Red Leaf Lettuce Selection Information | Nutritional Information | Tips & Trivia
Scientific Binomial Name: Lactuca sativa
Salads, sandwiches, garnish.
Good-quality red leaf lettuce will have fairly large, loose heads and thick, "crumpled" leaves.
The leaves will be medium to dark-red in color blending to nearly white ribs or veins.
Scratch the stalk and smell. A sweet or bitter smell means sweet or bitter flavor.
Avoid product with thin, wilted leaves and brown spots near the stalk end. Extremely solid, light-colored heads mean all core and less taste.
Always store lettuce and cabbage in the refrigerator.
To prolong storage life, cut the stem end and soak in warm water for 2-3 minutes before storing in your refrigerator.
In general, vegetables will not ripen further after harvest.
Red Leaf Lettuce is a good source of Dietary Fiber, Calcium, Magnesium, Phosphorus and Selenium, and a great source of Vitamin A, Vitamin C, Vitamin K, Thiamin, Riboflavin, Vitamin B6, Folate, Iron, Potassium and Manganese.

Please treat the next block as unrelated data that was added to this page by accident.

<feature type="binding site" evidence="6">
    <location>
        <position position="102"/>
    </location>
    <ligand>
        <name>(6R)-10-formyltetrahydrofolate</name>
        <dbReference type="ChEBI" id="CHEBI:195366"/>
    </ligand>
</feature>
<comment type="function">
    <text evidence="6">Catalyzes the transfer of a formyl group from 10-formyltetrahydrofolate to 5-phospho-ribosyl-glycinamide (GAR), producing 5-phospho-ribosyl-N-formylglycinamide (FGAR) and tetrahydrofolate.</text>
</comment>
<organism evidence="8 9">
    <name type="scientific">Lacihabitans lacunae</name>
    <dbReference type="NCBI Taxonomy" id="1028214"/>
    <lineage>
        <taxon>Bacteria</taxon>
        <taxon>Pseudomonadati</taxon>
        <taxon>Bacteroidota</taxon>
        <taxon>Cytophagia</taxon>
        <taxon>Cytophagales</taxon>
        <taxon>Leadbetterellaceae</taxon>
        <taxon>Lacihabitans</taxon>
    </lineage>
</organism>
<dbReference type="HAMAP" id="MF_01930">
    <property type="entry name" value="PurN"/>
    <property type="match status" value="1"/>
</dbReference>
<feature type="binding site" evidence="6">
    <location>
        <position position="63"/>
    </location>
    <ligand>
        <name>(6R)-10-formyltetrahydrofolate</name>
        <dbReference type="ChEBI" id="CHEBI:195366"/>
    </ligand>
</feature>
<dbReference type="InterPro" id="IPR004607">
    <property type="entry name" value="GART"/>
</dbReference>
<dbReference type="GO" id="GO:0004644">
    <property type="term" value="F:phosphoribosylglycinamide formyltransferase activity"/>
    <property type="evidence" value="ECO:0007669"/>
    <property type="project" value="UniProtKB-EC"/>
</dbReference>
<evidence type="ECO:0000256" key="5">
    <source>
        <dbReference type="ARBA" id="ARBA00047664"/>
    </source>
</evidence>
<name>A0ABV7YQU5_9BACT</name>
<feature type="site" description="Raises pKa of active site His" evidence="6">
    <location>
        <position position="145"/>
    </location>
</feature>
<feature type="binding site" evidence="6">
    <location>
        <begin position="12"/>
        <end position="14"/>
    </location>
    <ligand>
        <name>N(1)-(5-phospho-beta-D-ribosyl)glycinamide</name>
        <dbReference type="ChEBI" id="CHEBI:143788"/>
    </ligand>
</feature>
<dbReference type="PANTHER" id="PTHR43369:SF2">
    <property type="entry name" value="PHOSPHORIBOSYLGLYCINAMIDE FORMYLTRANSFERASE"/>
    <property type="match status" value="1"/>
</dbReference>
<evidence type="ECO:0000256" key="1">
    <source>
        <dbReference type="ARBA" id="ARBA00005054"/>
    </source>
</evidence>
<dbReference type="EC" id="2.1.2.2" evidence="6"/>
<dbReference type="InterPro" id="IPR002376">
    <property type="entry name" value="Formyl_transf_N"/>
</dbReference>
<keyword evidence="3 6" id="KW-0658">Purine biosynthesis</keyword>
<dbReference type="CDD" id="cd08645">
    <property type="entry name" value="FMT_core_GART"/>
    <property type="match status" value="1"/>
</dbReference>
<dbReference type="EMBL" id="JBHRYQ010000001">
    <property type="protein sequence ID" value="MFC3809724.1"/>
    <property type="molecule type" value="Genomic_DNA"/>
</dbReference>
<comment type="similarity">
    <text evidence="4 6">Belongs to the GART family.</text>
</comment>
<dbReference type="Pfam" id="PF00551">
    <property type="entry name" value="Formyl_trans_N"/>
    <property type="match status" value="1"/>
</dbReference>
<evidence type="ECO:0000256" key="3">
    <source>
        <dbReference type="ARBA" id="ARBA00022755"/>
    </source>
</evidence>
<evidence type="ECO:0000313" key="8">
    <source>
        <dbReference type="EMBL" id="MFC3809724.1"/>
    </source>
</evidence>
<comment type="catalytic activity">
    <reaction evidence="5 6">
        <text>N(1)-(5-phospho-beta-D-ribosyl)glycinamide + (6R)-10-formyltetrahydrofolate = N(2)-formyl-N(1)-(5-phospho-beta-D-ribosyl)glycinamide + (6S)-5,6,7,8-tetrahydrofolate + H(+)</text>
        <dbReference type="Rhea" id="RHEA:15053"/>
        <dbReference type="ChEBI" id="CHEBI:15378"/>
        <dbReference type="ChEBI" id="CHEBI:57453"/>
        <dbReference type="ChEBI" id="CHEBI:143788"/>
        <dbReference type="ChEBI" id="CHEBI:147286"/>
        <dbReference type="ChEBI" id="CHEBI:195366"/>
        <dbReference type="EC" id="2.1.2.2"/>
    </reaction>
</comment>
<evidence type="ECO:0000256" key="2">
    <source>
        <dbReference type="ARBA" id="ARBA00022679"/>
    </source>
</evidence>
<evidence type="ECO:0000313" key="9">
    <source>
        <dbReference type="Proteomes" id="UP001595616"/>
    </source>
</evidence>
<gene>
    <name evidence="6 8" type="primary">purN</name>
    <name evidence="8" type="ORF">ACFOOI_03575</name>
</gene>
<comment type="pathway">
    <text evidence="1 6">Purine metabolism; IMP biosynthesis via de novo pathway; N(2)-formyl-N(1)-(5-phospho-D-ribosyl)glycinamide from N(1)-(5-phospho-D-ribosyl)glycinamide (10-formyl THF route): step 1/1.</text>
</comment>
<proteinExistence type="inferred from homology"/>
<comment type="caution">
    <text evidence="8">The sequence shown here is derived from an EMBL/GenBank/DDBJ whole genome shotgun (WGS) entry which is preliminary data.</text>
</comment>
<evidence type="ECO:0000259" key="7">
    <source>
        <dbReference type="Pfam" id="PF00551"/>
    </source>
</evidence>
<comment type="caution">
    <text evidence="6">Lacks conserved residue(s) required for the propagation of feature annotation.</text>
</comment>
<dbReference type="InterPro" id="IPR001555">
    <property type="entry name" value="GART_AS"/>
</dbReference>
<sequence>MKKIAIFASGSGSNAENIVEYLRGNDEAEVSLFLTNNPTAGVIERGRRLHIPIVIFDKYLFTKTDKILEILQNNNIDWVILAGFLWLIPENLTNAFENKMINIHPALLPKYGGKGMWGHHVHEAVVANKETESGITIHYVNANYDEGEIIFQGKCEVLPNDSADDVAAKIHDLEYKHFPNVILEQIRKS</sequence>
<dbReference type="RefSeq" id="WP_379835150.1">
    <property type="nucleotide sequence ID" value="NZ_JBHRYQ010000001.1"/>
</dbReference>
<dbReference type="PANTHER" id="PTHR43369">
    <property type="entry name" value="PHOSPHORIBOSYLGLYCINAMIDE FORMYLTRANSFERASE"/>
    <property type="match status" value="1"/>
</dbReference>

Lettuce contains the antioxidant compound 0-beta-carotene and anthocyanin which provides the red coloring found in some lettuce varieties.
Don't throw away lettuce, greens, celery, etc that has been in your refrigerator a little too long and gone limp. Revive most leafy vegetables by cutting a small amount from the stem-end, soaking in warm (100 degree) water for 5 minutes, drain and refrige
Modern lettuce had its start as a Mediterranean weed. As early as 55 B.C., lettuce was served on the tables of Persian kings and praised for its medicinal values.
The name lettuce comes from Latin words referring to its milky juice.
Also called Shaddock and Chinese grapefruit, pummelo is eaten fresh, in salads, or used in jams, jellies, marmalades and syrups.
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